The next day turned out to be a quantum leap forward in progress on the Browning. I dug out the spectrum analyzer and, using a scope probe attached to it, I began signal tracing the transmitter to see what was not working on SSB. It didn't take long before I realized that the 5 Mhz carrier offset crystal oscillator was only working in the AM mode. Hmmm.... What are the chances of having two bum crystals? So after looking at how the crystals were attached and comparing to the schematic, I realized that the USB and LSB crystals were connected incorrectly. They were attached across the trimmer caps rather than one lead soldered directly to ground as called for in the schematic. Someone had obviously been playing around in this section before and fouled it up. I corrected the crystal connections so that they agreed with the schematic and voila!, the rig now transmits on all modes. A quick alignment and it's ready to rock. Speaking of rocks, I mentioned before that a handful of channel crystals are off frequency, but most of them can be netted in by inserting a trimmer cap between the crystal and the common rail. So as the smoke lifts, the Mark III's transmitter is working fairly well. I am missing one channel (10), but almost all of the rest of the channels are usable. Power output is now about 3.8 watts on AM, and just about 10 watts PEP on SSB.
Once the transmitter was squared away, work began in earnest on the receiver. I had noticed that I can change how the "S" meter reads by swapping out the I.F. tubes (6BA6's). This made me think that most of my remaining issues were likely the result of weak tubes. Ironically, with all the work I had been doing on old tube rigs, I did not have my own tube tester. But not for long. Another wheeling and dealing opportunity presented itself, where I swapped a Courier Centurion for a tube tester. So I tested all of my tubes and found none that were really weak, which seemed strange based on my earlier findings. I went through the radio up and down and all around and still could not seem to get the sensitivity to where it should be. The tough part was that the receiver was only slightly weak, so nothing really stood out as an indicator of a weak stage. I was about to concede failure and resign myself to just using the radio as-is, when I got a lucky break. Pete (Spitfire-441), one of our locals and a fellow classic radio enthusiast, had also obtained a Browning MK III. His radio had a different set of problems, and he asked me to give it a once over to see if I could nail down an elusive AC hum in the transmitter. But while I had his rig, I noticed that his receiver's sensitivity was very good, so I thought that if I did a side-by-side compare of sensitivity with my receiver as I injected signals, it might point me to the weak stage. Well, the result of my signal comparison showed me that my problem was in the RF front end, which consisted of 2 Nuvistor tubes in a cascode configuration, which normally yields fantastic receiver sensitivity. Naturally the first thing I did was to swap tubes with Pete's rig to see if that was it. Nope (It couldn't be that easy could it?). So I started looking at voltages, which were all good. Then I started testing or swapping out components in that area, with no change. Finally the last component I had left to check was L2, an 18uH choke who's function is to block the RF input signal on the grid of the front end tube, from being shunted toward the AGC feedback grid bias voltage. Well, chokes tend to not change value often and usually, if it tests at a DC short, it's probably good (If it's open, it's obviously bad). So I didn't think the part was bad, but I had nothing to measure it with to confirm the correct value. But I was now desperate. I didn't have another 18 uH choke, but I did have 2 10uH's that I put in series. Well, low and behold, the receiver woke up and came to life with sensitivity that was even better than Pete's. After seeing resistors open up without any visible signs of burning (the Tram), nothing surprised me any more. But I wondered what would cause a choke to radically change value (or short), without any visual signs of overload. I came to the conclusion that the radio was probably exposed to a lightning strike, which likely fused the choke into a dead short. But whatever the reason, the good news was that I was back in business, and I could now align the radio the proper way, which involves broadbanding for uniform sensitivity over the entire tuning range. Even after the broadbanding, the sensitivity was still better than .2uV. But I also noticed that the AGC action/S-Meter drive was very much tube sensitive. Since there is no adjustment for the S-meter sensitivity, I swapped tubes around until I found a set that put the S-meter at S9 for 50uV input. While the different tubes did not make a noticeable difference in overall sensitivity, they made a big difference in S-meter/AGC action.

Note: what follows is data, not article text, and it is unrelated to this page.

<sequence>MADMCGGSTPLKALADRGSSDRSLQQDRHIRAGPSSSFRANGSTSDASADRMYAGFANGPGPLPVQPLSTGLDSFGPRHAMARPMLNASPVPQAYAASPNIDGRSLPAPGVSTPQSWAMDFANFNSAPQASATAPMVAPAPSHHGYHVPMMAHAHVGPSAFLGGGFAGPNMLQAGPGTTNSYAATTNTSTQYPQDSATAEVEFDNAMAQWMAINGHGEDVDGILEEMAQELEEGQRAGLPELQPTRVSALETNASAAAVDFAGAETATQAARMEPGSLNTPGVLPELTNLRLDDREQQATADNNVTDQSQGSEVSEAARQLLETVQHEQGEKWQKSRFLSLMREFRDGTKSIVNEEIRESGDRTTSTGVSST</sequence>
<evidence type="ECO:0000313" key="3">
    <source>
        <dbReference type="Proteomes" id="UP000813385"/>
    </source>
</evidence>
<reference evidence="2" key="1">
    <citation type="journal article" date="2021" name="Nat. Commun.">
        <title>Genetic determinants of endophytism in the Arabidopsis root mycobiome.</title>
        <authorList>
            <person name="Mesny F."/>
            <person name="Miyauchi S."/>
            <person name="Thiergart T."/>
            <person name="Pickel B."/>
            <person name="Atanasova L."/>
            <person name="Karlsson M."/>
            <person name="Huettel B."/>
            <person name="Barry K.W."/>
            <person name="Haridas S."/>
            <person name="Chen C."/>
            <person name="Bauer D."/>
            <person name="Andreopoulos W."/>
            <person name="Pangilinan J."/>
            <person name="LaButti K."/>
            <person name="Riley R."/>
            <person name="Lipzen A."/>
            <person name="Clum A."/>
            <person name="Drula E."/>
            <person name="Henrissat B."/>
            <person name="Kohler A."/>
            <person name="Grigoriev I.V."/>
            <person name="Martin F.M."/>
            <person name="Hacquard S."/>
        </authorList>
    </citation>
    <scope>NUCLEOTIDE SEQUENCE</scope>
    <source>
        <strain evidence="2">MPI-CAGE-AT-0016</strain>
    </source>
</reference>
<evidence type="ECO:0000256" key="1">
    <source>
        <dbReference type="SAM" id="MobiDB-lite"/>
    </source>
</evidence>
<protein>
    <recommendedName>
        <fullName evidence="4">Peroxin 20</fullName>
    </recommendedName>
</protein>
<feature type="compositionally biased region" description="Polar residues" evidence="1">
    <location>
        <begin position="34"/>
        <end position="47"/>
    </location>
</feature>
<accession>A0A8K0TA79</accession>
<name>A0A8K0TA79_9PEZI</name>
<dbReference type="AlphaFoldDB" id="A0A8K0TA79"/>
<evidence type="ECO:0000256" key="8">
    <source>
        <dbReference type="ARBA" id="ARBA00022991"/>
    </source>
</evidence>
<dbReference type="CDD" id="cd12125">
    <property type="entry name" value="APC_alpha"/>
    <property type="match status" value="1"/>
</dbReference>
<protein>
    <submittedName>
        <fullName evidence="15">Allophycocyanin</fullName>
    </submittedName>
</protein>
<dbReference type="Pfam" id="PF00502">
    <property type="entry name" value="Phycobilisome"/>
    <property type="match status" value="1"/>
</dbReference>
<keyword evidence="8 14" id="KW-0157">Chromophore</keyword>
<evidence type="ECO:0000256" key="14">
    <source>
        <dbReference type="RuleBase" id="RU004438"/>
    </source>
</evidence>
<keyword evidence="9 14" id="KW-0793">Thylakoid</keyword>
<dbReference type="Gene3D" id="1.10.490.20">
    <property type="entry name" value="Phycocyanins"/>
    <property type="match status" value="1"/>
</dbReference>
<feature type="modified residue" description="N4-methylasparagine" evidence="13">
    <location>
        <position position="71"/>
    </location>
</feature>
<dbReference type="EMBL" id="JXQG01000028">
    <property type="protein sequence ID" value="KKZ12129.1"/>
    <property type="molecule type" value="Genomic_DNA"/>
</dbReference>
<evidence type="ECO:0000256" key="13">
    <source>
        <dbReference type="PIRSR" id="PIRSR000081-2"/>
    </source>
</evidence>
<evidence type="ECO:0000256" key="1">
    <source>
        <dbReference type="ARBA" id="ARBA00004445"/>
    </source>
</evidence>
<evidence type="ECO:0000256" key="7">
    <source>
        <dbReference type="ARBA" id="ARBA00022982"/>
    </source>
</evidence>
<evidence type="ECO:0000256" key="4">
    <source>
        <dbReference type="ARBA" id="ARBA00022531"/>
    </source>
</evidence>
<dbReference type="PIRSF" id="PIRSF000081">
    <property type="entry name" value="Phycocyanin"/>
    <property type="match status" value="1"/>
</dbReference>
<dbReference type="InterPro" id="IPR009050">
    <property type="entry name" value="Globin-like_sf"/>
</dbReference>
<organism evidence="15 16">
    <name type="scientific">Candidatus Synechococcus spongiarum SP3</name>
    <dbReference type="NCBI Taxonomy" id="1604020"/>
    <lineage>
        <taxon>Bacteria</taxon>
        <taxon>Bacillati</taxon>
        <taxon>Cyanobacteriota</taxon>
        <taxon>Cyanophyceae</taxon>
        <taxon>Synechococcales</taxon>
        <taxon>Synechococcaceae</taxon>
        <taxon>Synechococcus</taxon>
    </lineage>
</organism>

So now I have a fully functioning MK III. It's one of my favorite rigs to operate. The receiver is sensitive and fairly tight. The receive audio is warm an not wimpy like a solid state mobile rig. Transmit audio is strong, even with an un-amplified mic. And, of course, there's that unmistakable trademark ping. The only sore spot with this rig, is operating on SSB. While the transmitter works well on SSB (even if the power out is a little low at 10 watts), the receiver BFO drifts, and the quality of the received signals are not on par with other SSB rigs. After talking to other Browning owners, I've been told that the drifty BFO was a common thing, and not necessarily indicative of a fault unique to my radio. Since most of the people I've known with Brownings, used them on AM, I tend to accept this as par for the course. But now that I've lived another childhood dream, and am the owner of both of the top rigs of the 70's, it's only natural that I would pit one against the other. Check out my shootout article where I pit the newly restored Browning against my Tram D201, to see which one of these larger-than-life giants of the CB world was really the king.